Now, in 1994, the Cold War is over. Cruise, Pershing and SS-20s no longer threaten to turn Europe into radioactive ash. There is a Democrat President in the White House and the Soviet Union has disintegrated. The oceans are being denuclearised, and the United Nations is attempting, albeit very imperfectly, to resolve conflicts which were off-limits to it during the 1980s. There are many bloody conflicts still taking place, but they are not the product of the old ideological rivalry and carry no risk of escalation to global war.

In Australia's region, profound developments have taken place. In 1987, the region, like the world, was rent by Cold War divisions. The Asia-Pacific region, particularly South-East Asia and the South Pacific, were a source of potential threat and instability to our policy-makers. The Soviets had a large naval presence at Cam Ranh Bay in Vietnam, the Americans had huge bases in the Philippines, the French were testing nuclear weapons at Mururoa Atoll, Vietnam had forces in Cambodia, and turmoil in South Pacific island states such as Vanuatu, Papua New Guinea, New Caledonia and Fiji were seen as an open invitation to malign foreign powers to intervene—even Libya got a guernsey. Our relations with Indonesia were about as low as they had ever been, and the prospect of a conflict between Papua New Guinea and Indonesia was a major security pre-occupation.

Our regional policy was to ensure the military dominance of the Western alliance in an uncertain and threatening world. Any talk of establishing an inclusive regional security dialogue was simply out of the question. Differences between the regional states were too great, and the United States refused to entertain any regional security initiatives because they would lead to demands for naval nuclear disarmament.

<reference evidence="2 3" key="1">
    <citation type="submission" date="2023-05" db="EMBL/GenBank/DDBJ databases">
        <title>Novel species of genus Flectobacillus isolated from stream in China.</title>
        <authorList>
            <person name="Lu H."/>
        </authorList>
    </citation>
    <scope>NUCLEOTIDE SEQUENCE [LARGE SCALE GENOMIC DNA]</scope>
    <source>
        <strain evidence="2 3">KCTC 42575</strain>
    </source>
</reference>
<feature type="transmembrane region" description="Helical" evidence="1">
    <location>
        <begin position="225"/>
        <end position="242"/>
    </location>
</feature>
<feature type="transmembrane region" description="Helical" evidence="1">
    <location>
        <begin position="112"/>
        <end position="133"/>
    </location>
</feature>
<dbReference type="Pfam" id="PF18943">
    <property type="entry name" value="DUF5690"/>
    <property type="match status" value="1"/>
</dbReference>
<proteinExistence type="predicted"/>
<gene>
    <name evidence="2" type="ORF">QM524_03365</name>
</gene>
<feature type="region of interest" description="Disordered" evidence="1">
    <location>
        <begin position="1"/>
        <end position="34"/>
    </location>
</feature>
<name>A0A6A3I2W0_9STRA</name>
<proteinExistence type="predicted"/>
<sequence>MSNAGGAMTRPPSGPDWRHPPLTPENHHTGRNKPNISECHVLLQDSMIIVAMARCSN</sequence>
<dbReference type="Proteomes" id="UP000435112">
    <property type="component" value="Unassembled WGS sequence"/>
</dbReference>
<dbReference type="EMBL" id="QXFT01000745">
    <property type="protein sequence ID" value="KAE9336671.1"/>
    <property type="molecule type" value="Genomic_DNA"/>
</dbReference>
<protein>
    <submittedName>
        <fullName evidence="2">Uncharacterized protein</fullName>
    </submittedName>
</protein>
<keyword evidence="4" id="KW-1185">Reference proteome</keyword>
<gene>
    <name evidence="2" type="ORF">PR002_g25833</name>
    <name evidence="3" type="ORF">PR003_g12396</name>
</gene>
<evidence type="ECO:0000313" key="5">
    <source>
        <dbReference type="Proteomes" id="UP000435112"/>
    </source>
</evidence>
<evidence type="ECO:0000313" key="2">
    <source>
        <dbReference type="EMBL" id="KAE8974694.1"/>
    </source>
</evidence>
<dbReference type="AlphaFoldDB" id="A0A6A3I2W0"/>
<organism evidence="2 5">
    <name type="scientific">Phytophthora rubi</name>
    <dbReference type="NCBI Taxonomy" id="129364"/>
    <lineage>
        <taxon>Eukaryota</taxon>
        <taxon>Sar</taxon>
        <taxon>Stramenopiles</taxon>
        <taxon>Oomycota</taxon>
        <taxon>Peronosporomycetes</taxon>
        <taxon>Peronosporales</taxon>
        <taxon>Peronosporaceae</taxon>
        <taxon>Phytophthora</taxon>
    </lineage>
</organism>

Now in 1994, all that has changed for the better. The Soviet Union has left Vietnam, and Vietnam has left Cambodia. The US bases in the Philippines have closed, the French have suspended nuclear tests at Mururoa, and naval nuclear disarmament is a reality. A regional security dialogue—through the ASEAN Regional Forum—has been established. The recent visit of an Australian parliamentary delegation to Bougainville has been the catalyst for peace talks, which we hope will lead to a just resolution of that conflict. Our all-important relations with Indonesia have seen significant improvements, and border tensions between that country and PNG are much diminished.

From an Australian perspective, to say that the world is a militarily safer place now than in 1987 would be a major under-statement. That is not to suggest that all is well in the garden. We have continuing differences with Indonesia, particularly over human rights. China remains in the grip of a dictatorship with disturbingly belligerent impulses. But there has nevertheless been a dramatic improvement in our regional security environment, and there is good reason to believe that the trend will continue. The web of interdependence is growing stronger as regional co-operation grows in many areas.